MANY colleges are failing to exploit new opportunities with computers because they leave the work to isolated pockets of enthusiasts, leading experts in the field have warned.
Too few colleges look to develop public-private partnerships or collaborate adequately with neighbouring schools and colleges.
Plans to improve collaboration will be debated at this year's annual conference of the National Information and Learning Technologies Association (NILTA) in Blackpool next month. In its 13-year history the conference has become the key event for experts and newcomers to information learning technologies The conference comes after a year of substantial investment in ILT. pound;74 million was pumped into the National Learning Network for further education in January and all colleges were linked up to SuperJanet - the high-speed computer network linking higher education institutions. A British Educational Communications and Technology Agency (BECTA) report in the spring estimated that colleges spent a total of pound;100m a year on ILT.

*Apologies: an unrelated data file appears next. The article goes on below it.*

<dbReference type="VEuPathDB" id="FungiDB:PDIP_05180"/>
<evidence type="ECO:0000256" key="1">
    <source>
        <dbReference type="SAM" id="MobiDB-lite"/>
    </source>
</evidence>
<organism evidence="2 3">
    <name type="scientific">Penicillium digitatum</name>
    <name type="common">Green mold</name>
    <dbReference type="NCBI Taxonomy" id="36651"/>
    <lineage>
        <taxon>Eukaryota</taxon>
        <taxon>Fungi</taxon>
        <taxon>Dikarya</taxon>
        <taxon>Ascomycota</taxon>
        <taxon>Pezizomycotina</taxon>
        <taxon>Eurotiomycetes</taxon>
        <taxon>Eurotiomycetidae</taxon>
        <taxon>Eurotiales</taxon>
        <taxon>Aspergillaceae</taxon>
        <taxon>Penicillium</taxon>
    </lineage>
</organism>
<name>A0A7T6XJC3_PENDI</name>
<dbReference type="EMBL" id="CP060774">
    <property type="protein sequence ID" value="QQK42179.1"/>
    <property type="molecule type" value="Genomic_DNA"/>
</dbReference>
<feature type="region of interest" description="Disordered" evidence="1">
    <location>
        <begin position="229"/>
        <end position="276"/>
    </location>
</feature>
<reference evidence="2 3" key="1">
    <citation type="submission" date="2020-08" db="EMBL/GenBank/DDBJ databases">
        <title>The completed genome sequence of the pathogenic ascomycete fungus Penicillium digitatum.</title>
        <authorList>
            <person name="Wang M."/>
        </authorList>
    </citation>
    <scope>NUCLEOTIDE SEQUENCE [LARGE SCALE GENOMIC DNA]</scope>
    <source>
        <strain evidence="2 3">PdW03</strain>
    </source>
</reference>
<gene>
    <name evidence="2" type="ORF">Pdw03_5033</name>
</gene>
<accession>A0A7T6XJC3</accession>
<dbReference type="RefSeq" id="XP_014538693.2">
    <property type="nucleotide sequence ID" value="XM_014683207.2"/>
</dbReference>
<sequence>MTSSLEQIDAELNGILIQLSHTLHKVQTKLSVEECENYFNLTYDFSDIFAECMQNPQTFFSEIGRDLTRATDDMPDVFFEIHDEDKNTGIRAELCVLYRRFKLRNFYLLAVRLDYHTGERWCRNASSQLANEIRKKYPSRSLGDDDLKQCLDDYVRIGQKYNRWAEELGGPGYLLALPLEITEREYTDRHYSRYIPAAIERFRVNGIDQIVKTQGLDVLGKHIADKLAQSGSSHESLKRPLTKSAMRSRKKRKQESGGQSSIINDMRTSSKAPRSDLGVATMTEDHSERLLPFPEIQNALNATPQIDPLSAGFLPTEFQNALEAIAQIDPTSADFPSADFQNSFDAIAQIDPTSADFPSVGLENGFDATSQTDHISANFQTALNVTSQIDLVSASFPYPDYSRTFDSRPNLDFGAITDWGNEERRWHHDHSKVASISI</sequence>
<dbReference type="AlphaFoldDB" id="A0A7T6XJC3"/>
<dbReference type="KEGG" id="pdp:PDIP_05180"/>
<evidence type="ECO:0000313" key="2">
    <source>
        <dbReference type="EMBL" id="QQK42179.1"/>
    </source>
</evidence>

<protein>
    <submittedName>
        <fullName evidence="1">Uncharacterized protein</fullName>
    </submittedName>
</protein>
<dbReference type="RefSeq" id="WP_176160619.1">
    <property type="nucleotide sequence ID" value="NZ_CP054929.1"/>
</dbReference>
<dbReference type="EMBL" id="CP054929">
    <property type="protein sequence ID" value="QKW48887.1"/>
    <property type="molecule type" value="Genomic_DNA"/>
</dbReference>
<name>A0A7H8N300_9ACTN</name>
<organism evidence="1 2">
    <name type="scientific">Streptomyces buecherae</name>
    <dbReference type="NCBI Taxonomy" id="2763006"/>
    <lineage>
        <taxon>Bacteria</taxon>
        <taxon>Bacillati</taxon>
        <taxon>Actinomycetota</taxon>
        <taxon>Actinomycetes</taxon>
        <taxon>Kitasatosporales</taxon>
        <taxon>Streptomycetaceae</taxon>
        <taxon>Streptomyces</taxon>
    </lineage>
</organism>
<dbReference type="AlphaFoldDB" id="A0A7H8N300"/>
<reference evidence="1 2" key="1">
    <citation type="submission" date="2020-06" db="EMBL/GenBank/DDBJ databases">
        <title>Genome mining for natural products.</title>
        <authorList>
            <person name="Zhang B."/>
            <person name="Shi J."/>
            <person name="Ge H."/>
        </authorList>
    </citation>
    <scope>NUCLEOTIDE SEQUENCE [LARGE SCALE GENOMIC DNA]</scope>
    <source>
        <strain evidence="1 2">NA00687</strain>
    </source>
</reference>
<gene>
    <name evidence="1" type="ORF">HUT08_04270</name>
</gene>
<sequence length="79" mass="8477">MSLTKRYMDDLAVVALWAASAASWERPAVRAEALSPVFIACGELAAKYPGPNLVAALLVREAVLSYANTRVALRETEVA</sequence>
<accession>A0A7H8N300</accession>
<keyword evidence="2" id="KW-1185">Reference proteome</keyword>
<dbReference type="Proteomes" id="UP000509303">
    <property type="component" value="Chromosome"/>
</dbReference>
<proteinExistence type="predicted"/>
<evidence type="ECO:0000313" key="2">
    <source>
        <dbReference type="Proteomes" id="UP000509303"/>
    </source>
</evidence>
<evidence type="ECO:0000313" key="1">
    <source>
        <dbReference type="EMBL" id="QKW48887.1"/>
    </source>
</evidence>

But the report also warned that few colleges had incorporated ILT into their strategic plans. Nor had many reached the Government target of one computer for every five full-time-equivalent students.
Chris West, managing director of the ILT development company, Granada Learning Professional Development, and a former college vice principal, is one of more than 20 speakers at the conference. He said: "There are some tremendous collaborative developments, like the Digital Academy created by Guildford College and Reading College of Technology. But these pockets of good practice need to be disseminated more widely."
The best work was done where commercial know-how was combined with knowledge of the curriculum in colleges, he said.
The imperative to collaborate was greater than ever with the introduction of compulsory teacher training for new FE lecturers this term, he said. "In Granada, we are collaborating to put teacher training and lecturer training online."
For more information on the conference, contact NILTA on 0113 258 3029 or visit www.nilta.org.uk